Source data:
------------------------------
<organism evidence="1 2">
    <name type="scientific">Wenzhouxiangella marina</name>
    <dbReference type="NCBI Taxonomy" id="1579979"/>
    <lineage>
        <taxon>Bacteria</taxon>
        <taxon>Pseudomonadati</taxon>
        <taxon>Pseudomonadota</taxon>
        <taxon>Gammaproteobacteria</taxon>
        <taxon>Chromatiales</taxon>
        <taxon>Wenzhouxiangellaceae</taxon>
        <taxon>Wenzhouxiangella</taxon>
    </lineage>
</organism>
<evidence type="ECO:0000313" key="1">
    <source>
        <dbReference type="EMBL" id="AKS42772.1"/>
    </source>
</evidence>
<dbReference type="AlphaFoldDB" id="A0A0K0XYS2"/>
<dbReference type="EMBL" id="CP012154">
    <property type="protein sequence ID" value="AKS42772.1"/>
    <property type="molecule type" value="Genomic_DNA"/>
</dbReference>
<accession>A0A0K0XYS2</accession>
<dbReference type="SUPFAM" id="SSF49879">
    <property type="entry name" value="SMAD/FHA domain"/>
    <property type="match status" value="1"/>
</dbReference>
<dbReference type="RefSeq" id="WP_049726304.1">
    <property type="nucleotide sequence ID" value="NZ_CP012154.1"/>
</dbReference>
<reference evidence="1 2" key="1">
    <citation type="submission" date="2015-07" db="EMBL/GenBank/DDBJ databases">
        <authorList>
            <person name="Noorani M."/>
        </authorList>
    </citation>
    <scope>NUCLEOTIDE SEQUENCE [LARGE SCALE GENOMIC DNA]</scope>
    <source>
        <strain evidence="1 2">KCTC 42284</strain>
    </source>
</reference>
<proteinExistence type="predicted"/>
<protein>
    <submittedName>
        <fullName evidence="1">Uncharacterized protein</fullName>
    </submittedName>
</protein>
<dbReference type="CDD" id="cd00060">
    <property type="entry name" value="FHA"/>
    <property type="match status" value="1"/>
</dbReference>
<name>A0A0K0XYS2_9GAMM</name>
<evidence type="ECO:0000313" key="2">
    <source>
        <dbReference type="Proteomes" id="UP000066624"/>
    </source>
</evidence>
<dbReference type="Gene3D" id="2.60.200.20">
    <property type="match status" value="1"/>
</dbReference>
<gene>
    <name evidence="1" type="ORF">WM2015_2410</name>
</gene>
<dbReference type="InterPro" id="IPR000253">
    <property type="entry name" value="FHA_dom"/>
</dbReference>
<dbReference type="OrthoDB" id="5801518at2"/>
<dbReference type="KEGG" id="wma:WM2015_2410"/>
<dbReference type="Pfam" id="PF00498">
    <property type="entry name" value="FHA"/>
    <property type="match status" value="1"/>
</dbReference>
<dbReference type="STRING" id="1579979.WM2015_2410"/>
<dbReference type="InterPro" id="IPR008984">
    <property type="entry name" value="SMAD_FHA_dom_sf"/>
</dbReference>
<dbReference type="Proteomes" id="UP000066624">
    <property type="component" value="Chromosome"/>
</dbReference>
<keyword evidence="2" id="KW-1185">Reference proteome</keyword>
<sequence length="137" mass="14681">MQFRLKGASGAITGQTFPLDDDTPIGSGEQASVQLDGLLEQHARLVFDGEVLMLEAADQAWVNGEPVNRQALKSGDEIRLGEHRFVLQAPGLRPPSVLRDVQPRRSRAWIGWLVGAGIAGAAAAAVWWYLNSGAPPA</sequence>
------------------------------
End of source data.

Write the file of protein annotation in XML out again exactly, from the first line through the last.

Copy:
<organism evidence="1 2">
    <name type="scientific">Wenzhouxiangella marina</name>
    <dbReference type="NCBI Taxonomy" id="1579979"/>
    <lineage>
        <taxon>Bacteria</taxon>
        <taxon>Pseudomonadati</taxon>
        <taxon>Pseudomonadota</taxon>
        <taxon>Gammaproteobacteria</taxon>
        <taxon>Chromatiales</taxon>
        <taxon>Wenzhouxiangellaceae</taxon>
        <taxon>Wenzhouxiangella</taxon>
    </lineage>
</organism>
<evidence type="ECO:0000313" key="1">
    <source>
        <dbReference type="EMBL" id="AKS42772.1"/>
    </source>
</evidence>
<dbReference type="AlphaFoldDB" id="A0A0K0XYS2"/>
<dbReference type="EMBL" id="CP012154">
    <property type="protein sequence ID" value="AKS42772.1"/>
    <property type="molecule type" value="Genomic_DNA"/>
</dbReference>
<accession>A0A0K0XYS2</accession>
<dbReference type="SUPFAM" id="SSF49879">
    <property type="entry name" value="SMAD/FHA domain"/>
    <property type="match status" value="1"/>
</dbReference>
<dbReference type="RefSeq" id="WP_049726304.1">
    <property type="nucleotide sequence ID" value="NZ_CP012154.1"/>
</dbReference>
<reference evidence="1 2" key="1">
    <citation type="submission" date="2015-07" db="EMBL/GenBank/DDBJ databases">
        <authorList>
            <person name="Noorani M."/>
        </authorList>
    </citation>
    <scope>NUCLEOTIDE SEQUENCE [LARGE SCALE GENOMIC DNA]</scope>
    <source>
        <strain evidence="1 2">KCTC 42284</strain>
    </source>
</reference>
<proteinExistence type="predicted"/>
<protein>
    <submittedName>
        <fullName evidence="1">Uncharacterized protein</fullName>
    </submittedName>
</protein>
<dbReference type="CDD" id="cd00060">
    <property type="entry name" value="FHA"/>
    <property type="match status" value="1"/>
</dbReference>
<name>A0A0K0XYS2_9GAMM</name>
<evidence type="ECO:0000313" key="2">
    <source>
        <dbReference type="Proteomes" id="UP000066624"/>
    </source>
</evidence>
<dbReference type="Gene3D" id="2.60.200.20">
    <property type="match status" value="1"/>
</dbReference>
<gene>
    <name evidence="1" type="ORF">WM2015_2410</name>
</gene>
<dbReference type="InterPro" id="IPR000253">
    <property type="entry name" value="FHA_dom"/>
</dbReference>
<dbReference type="OrthoDB" id="5801518at2"/>
<dbReference type="KEGG" id="wma:WM2015_2410"/>
<dbReference type="Pfam" id="PF00498">
    <property type="entry name" value="FHA"/>
    <property type="match status" value="1"/>
</dbReference>
<dbReference type="STRING" id="1579979.WM2015_2410"/>
<dbReference type="InterPro" id="IPR008984">
    <property type="entry name" value="SMAD_FHA_dom_sf"/>
</dbReference>
<dbReference type="Proteomes" id="UP000066624">
    <property type="component" value="Chromosome"/>
</dbReference>
<keyword evidence="2" id="KW-1185">Reference proteome</keyword>
<sequence length="137" mass="14681">MQFRLKGASGAITGQTFPLDDDTPIGSGEQASVQLDGLLEQHARLVFDGEVLMLEAADQAWVNGEPVNRQALKSGDEIRLGEHRFVLQAPGLRPPSVLRDVQPRRSRAWIGWLVGAGIAGAAAAAVWWYLNSGAPPA</sequence>